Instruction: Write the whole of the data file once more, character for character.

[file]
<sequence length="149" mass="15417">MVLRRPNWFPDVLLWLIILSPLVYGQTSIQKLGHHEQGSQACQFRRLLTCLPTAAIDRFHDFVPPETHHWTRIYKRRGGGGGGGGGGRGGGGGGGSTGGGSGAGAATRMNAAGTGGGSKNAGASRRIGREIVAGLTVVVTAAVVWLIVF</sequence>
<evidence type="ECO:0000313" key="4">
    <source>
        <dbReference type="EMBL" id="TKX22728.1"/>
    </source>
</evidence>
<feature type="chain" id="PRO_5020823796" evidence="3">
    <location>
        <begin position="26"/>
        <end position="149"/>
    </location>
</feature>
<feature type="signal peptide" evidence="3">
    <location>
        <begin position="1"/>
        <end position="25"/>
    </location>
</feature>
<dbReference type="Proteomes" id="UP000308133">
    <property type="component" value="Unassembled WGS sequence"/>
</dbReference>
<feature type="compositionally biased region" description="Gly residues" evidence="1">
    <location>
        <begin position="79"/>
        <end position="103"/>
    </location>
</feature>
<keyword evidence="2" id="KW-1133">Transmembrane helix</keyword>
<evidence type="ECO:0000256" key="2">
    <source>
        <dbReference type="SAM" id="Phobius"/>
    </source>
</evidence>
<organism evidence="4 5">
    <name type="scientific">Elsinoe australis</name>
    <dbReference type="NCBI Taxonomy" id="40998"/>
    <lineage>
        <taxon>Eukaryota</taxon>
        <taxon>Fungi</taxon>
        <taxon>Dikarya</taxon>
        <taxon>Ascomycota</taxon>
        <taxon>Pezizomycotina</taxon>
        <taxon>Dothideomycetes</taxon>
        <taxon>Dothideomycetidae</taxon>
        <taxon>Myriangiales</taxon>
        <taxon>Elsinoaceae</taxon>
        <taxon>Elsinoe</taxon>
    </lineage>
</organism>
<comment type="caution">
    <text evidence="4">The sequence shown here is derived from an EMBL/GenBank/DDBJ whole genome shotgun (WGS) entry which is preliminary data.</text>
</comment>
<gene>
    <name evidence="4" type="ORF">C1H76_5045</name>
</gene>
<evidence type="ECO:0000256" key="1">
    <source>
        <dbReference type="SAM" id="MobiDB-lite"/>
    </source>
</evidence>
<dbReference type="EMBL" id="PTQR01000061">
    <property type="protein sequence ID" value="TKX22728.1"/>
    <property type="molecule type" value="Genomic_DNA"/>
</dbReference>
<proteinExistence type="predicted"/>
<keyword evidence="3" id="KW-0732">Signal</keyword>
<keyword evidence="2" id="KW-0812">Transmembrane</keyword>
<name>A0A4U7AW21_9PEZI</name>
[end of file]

<sequence length="149" mass="15417">MVLRRPNWFPDVLLWLIILSPLVYGQTSIQKLGHHEQGSQACQFRRLLTCLPTAAIDRFHDFVPPETHHWTRIYKRRGGGGGGGGGGRGGGGGGGSTGGGSGAGAATRMNAAGTGGGSKNAGASRRIGREIVAGLTVVVTAAVVWLIVF</sequence>
<evidence type="ECO:0000313" key="4">
    <source>
        <dbReference type="EMBL" id="TKX22728.1"/>
    </source>
</evidence>
<feature type="chain" id="PRO_5020823796" evidence="3">
    <location>
        <begin position="26"/>
        <end position="149"/>
    </location>
</feature>
<feature type="signal peptide" evidence="3">
    <location>
        <begin position="1"/>
        <end position="25"/>
    </location>
</feature>
<dbReference type="Proteomes" id="UP000308133">
    <property type="component" value="Unassembled WGS sequence"/>
</dbReference>
<feature type="compositionally biased region" description="Gly residues" evidence="1">
    <location>
        <begin position="79"/>
        <end position="103"/>
    </location>
</feature>
<keyword evidence="2" id="KW-1133">Transmembrane helix</keyword>
<evidence type="ECO:0000256" key="2">
    <source>
        <dbReference type="SAM" id="Phobius"/>
    </source>
</evidence>
<organism evidence="4 5">
    <name type="scientific">Elsinoe australis</name>
    <dbReference type="NCBI Taxonomy" id="40998"/>
    <lineage>
        <taxon>Eukaryota</taxon>
        <taxon>Fungi</taxon>
        <taxon>Dikarya</taxon>
        <taxon>Ascomycota</taxon>
        <taxon>Pezizomycotina</taxon>
        <taxon>Dothideomycetes</taxon>
        <taxon>Dothideomycetidae</taxon>
        <taxon>Myriangiales</taxon>
        <taxon>Elsinoaceae</taxon>
        <taxon>Elsinoe</taxon>
    </lineage>
</organism>
<comment type="caution">
    <text evidence="4">The sequence shown here is derived from an EMBL/GenBank/DDBJ whole genome shotgun (WGS) entry which is preliminary data.</text>
</comment>
<gene>
    <name evidence="4" type="ORF">C1H76_5045</name>
</gene>
<evidence type="ECO:0000256" key="1">
    <source>
        <dbReference type="SAM" id="MobiDB-lite"/>
    </source>
</evidence>
<dbReference type="EMBL" id="PTQR01000061">
    <property type="protein sequence ID" value="TKX22728.1"/>
    <property type="molecule type" value="Genomic_DNA"/>
</dbReference>
<proteinExistence type="predicted"/>
<keyword evidence="3" id="KW-0732">Signal</keyword>
<keyword evidence="2" id="KW-0812">Transmembrane</keyword>
<name>A0A4U7AW21_9PEZI</name>